Serious shortages in on-campus housing for students are looming due to FutureVU construction plans. As a result, the Office of Housing and Residential Education, in conjunction with Vanderbilt University Real Estate (VURE), is beginning to look ahead in terms of installing residential accommodations, such as Residential Advisors, in a number of VURE-owned off-campus buildings like the Wesley Place Apartments.
In the 2019-2020 year, the Vanderbilt Office of Housing expects that they could be up to 894 slots short in terms of residential accommodations for students, as a result of the demolition of Carmichael Towers West. Academic years 2021-2022 and 2022-2021 will take even greater blows to housing as Carmichael Towers East will also be taken down, taking out yet another 674 on-campus accommodations for students.
Despite these setbacks, Senior Director of Housing Operations Jim Kramka reported that VURE is working hard to pursue its mission of a residential education. Lincoln Properties is a third-party property manager, hired by VURE, that operates the Barbizon and Edgehill apartments, Villages at Vanderbilt, and Wesley Place. The university has plans to do block leases for the latter two buildings in the peak aforementioned years, meaning they would be entered in the housing lottery, Kramka said.
To affiliate them more closely with the university, the Office of Housing is exploring the prospect of bringing into off-campus VURE properties many of the amenities expected of on-campus housing, including floor Resident Advisors.
“We are in the process of making plans as to how we will implement the typical services such as RAs, internet, and TV into these accommodations for those two years,” he said. “We just want to make sure that, when on-campus space becomes limited, everyone who wants to stay on-campus can and nobody is left without housing.”
Because the new housing options would most likely be occupied by upperclassmen as an alternative to the popular Carmichael Towers suite-style dorm, some students find the implementation of increased oversight unnecessary.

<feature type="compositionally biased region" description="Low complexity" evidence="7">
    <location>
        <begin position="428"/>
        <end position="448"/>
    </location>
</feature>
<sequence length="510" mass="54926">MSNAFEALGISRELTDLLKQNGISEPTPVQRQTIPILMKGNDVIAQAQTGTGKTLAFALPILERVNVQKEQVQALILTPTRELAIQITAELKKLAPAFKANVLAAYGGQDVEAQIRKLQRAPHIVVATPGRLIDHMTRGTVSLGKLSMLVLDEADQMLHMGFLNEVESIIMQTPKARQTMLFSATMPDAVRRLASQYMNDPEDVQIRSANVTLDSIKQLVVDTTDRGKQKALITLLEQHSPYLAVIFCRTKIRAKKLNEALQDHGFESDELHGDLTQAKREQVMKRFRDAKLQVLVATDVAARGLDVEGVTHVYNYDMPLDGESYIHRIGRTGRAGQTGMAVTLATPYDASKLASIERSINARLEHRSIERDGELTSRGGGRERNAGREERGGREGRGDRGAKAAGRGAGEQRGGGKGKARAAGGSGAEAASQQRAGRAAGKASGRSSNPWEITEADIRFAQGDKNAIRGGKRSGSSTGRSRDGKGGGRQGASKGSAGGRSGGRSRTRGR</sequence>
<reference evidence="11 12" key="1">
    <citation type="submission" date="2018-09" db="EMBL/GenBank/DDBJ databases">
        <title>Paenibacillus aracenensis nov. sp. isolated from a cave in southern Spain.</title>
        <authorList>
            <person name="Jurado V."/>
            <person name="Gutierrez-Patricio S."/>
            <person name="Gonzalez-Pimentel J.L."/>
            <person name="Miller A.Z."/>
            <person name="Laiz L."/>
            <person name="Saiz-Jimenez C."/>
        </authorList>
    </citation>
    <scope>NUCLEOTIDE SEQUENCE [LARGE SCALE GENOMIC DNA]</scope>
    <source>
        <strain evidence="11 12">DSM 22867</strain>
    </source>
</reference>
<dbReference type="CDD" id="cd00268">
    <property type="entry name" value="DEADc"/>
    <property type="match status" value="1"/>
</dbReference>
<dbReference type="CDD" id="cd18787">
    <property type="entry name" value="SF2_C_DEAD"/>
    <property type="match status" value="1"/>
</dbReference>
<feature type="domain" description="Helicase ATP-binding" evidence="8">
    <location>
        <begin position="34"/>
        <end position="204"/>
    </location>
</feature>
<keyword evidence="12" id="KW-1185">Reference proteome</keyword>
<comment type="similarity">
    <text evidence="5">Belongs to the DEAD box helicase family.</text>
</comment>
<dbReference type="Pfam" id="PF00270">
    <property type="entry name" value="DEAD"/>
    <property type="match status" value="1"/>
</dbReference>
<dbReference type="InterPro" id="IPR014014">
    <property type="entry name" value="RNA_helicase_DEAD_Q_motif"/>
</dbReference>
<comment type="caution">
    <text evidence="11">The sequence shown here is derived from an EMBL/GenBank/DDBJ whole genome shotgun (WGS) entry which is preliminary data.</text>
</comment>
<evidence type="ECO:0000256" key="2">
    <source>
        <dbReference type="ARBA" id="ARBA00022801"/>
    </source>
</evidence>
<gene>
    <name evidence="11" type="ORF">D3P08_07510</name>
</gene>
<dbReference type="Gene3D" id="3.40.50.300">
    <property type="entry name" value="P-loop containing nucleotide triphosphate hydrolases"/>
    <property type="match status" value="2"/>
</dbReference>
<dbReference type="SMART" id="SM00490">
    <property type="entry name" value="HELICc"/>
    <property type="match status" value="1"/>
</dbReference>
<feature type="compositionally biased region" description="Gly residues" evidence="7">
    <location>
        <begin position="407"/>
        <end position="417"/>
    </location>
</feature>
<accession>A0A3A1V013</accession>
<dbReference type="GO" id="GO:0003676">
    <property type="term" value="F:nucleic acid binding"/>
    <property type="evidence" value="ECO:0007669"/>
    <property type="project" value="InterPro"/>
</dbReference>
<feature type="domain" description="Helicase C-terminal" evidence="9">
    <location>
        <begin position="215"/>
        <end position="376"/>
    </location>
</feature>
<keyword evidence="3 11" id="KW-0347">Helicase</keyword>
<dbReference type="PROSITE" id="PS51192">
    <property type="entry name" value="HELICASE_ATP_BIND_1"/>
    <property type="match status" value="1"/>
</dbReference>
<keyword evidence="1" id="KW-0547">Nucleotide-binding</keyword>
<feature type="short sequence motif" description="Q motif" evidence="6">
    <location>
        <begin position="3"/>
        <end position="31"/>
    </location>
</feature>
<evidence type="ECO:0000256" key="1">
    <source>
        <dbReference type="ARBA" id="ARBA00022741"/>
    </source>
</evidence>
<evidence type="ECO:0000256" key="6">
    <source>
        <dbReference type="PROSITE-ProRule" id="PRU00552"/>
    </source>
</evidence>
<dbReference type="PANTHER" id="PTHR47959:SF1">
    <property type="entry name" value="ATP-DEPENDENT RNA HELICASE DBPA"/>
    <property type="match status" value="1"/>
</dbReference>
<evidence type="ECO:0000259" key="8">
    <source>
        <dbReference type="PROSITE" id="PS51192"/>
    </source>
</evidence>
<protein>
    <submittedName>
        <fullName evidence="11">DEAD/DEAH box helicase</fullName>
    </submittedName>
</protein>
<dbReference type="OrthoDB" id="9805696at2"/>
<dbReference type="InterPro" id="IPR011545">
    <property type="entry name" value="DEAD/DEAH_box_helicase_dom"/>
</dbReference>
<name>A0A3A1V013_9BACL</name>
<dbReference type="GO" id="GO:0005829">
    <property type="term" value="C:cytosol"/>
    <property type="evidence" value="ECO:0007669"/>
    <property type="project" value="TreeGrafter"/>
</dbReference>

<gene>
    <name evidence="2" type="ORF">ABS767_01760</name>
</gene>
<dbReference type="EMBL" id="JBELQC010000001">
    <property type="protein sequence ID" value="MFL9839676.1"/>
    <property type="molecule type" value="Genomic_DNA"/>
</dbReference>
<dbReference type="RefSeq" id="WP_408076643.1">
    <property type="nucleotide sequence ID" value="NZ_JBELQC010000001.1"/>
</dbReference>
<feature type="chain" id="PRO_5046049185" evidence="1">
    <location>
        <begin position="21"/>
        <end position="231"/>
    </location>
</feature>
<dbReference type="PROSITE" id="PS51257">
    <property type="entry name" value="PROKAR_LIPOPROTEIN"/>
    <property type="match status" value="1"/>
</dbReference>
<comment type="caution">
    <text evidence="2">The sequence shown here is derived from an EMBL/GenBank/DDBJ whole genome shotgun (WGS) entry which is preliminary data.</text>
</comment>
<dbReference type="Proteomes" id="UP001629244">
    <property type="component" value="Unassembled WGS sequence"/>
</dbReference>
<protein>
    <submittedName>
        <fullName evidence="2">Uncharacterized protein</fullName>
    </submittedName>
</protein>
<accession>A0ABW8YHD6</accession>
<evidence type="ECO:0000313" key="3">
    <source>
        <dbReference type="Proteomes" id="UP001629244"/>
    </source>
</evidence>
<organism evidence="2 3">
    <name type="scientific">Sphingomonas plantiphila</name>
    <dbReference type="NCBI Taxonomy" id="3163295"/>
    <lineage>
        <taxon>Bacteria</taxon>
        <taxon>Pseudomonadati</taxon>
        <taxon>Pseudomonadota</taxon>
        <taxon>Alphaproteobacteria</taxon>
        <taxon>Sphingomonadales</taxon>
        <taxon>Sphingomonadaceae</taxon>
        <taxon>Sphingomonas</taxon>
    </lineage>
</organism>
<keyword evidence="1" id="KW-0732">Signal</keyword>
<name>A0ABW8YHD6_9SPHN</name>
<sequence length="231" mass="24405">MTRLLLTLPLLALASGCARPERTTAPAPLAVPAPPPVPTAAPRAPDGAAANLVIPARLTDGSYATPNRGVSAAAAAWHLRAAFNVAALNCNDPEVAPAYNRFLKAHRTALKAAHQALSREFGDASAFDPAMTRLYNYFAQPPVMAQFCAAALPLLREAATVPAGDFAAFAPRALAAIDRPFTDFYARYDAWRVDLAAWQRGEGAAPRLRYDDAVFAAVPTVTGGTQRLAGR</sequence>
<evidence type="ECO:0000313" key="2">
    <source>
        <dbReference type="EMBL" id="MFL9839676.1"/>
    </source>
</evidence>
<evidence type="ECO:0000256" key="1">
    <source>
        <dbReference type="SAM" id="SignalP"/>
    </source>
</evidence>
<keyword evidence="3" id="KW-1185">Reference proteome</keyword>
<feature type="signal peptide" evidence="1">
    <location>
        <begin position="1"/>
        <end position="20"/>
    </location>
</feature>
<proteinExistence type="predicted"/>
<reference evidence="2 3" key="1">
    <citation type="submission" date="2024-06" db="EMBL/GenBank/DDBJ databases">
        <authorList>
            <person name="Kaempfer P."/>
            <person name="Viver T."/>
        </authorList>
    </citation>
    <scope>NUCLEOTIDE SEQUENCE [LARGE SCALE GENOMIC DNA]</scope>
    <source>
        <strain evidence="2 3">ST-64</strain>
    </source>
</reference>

“I don’t see our class responding well to this,” first-year Lexi Swanson said. “I feel like there isn’t really a reason to make the change to add RAs where they didn’t used to be when we’re in our last two years of college.”
These updated VURE properties will provide about 684 places for students, leaving only about 550 spots available to students who want to apply for off-campus housing beyond one of these locations.
By the year 2022-2023, new on-campus residential colleges will provide an additional approximately 320 beds, and the year following, another 305 on top of that, Kramka said. Therefore, students can expect the numbers of those permitted to live off-campus to fall after these next couple of years, as the Office of Housing continues to do its best to ensure as many students as possible stay in their provided dormitories.
“The reason for all this building is to keep students together and interacting,” Kramka said. “We want to be able provide the kind of residential education that we are selling to our students.”
This idea has spurred skepticism among some students, who feel that that the idea of being an entirely on-campus residential school deprives students the opportunity to learn independence moving into adulthood.
“The ability to live off-campus, without supervision is a concept almost every other university allows after the freshman year,” freshman David Thomas said. “Why won’t Vanderbilt allow this freedom to its capable students?”